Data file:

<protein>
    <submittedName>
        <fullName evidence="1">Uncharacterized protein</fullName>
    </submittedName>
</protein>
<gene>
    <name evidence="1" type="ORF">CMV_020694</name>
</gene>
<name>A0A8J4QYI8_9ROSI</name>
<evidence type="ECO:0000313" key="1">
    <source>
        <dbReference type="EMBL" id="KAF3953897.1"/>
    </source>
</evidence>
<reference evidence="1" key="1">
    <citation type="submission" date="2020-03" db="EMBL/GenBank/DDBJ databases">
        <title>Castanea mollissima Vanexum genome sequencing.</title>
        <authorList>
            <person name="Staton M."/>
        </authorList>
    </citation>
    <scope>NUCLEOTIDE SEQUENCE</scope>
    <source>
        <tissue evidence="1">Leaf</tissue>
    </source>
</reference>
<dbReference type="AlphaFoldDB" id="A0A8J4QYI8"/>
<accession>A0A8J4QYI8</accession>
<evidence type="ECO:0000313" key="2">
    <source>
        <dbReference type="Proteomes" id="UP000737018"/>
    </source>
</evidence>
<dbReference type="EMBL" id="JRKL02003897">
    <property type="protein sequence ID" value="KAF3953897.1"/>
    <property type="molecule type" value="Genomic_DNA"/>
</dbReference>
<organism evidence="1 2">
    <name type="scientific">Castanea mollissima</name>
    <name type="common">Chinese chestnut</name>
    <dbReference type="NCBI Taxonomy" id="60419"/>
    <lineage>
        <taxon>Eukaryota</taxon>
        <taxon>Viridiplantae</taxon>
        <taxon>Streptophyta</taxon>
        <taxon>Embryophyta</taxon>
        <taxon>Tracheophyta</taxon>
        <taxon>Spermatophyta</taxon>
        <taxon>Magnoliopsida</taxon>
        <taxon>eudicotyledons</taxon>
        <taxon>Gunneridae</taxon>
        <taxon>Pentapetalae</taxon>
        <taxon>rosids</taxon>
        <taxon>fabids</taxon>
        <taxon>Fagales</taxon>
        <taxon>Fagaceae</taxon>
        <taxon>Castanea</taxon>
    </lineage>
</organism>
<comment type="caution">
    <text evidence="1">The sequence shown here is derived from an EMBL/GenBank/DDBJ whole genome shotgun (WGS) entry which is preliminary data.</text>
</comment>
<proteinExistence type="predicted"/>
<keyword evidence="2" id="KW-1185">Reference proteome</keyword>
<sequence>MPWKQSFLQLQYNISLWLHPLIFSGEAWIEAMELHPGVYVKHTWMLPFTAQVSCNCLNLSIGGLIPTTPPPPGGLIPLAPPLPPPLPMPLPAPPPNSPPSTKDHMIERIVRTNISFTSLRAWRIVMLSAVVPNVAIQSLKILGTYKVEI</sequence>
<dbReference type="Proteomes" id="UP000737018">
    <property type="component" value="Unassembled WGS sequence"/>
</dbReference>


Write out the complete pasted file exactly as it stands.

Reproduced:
<protein>
    <submittedName>
        <fullName evidence="1">Uncharacterized protein</fullName>
    </submittedName>
</protein>
<gene>
    <name evidence="1" type="ORF">CMV_020694</name>
</gene>
<name>A0A8J4QYI8_9ROSI</name>
<evidence type="ECO:0000313" key="1">
    <source>
        <dbReference type="EMBL" id="KAF3953897.1"/>
    </source>
</evidence>
<reference evidence="1" key="1">
    <citation type="submission" date="2020-03" db="EMBL/GenBank/DDBJ databases">
        <title>Castanea mollissima Vanexum genome sequencing.</title>
        <authorList>
            <person name="Staton M."/>
        </authorList>
    </citation>
    <scope>NUCLEOTIDE SEQUENCE</scope>
    <source>
        <tissue evidence="1">Leaf</tissue>
    </source>
</reference>
<dbReference type="AlphaFoldDB" id="A0A8J4QYI8"/>
<accession>A0A8J4QYI8</accession>
<evidence type="ECO:0000313" key="2">
    <source>
        <dbReference type="Proteomes" id="UP000737018"/>
    </source>
</evidence>
<dbReference type="EMBL" id="JRKL02003897">
    <property type="protein sequence ID" value="KAF3953897.1"/>
    <property type="molecule type" value="Genomic_DNA"/>
</dbReference>
<organism evidence="1 2">
    <name type="scientific">Castanea mollissima</name>
    <name type="common">Chinese chestnut</name>
    <dbReference type="NCBI Taxonomy" id="60419"/>
    <lineage>
        <taxon>Eukaryota</taxon>
        <taxon>Viridiplantae</taxon>
        <taxon>Streptophyta</taxon>
        <taxon>Embryophyta</taxon>
        <taxon>Tracheophyta</taxon>
        <taxon>Spermatophyta</taxon>
        <taxon>Magnoliopsida</taxon>
        <taxon>eudicotyledons</taxon>
        <taxon>Gunneridae</taxon>
        <taxon>Pentapetalae</taxon>
        <taxon>rosids</taxon>
        <taxon>fabids</taxon>
        <taxon>Fagales</taxon>
        <taxon>Fagaceae</taxon>
        <taxon>Castanea</taxon>
    </lineage>
</organism>
<comment type="caution">
    <text evidence="1">The sequence shown here is derived from an EMBL/GenBank/DDBJ whole genome shotgun (WGS) entry which is preliminary data.</text>
</comment>
<proteinExistence type="predicted"/>
<keyword evidence="2" id="KW-1185">Reference proteome</keyword>
<sequence>MPWKQSFLQLQYNISLWLHPLIFSGEAWIEAMELHPGVYVKHTWMLPFTAQVSCNCLNLSIGGLIPTTPPPPGGLIPLAPPLPPPLPMPLPAPPPNSPPSTKDHMIERIVRTNISFTSLRAWRIVMLSAVVPNVAIQSLKILGTYKVEI</sequence>
<dbReference type="Proteomes" id="UP000737018">
    <property type="component" value="Unassembled WGS sequence"/>
</dbReference>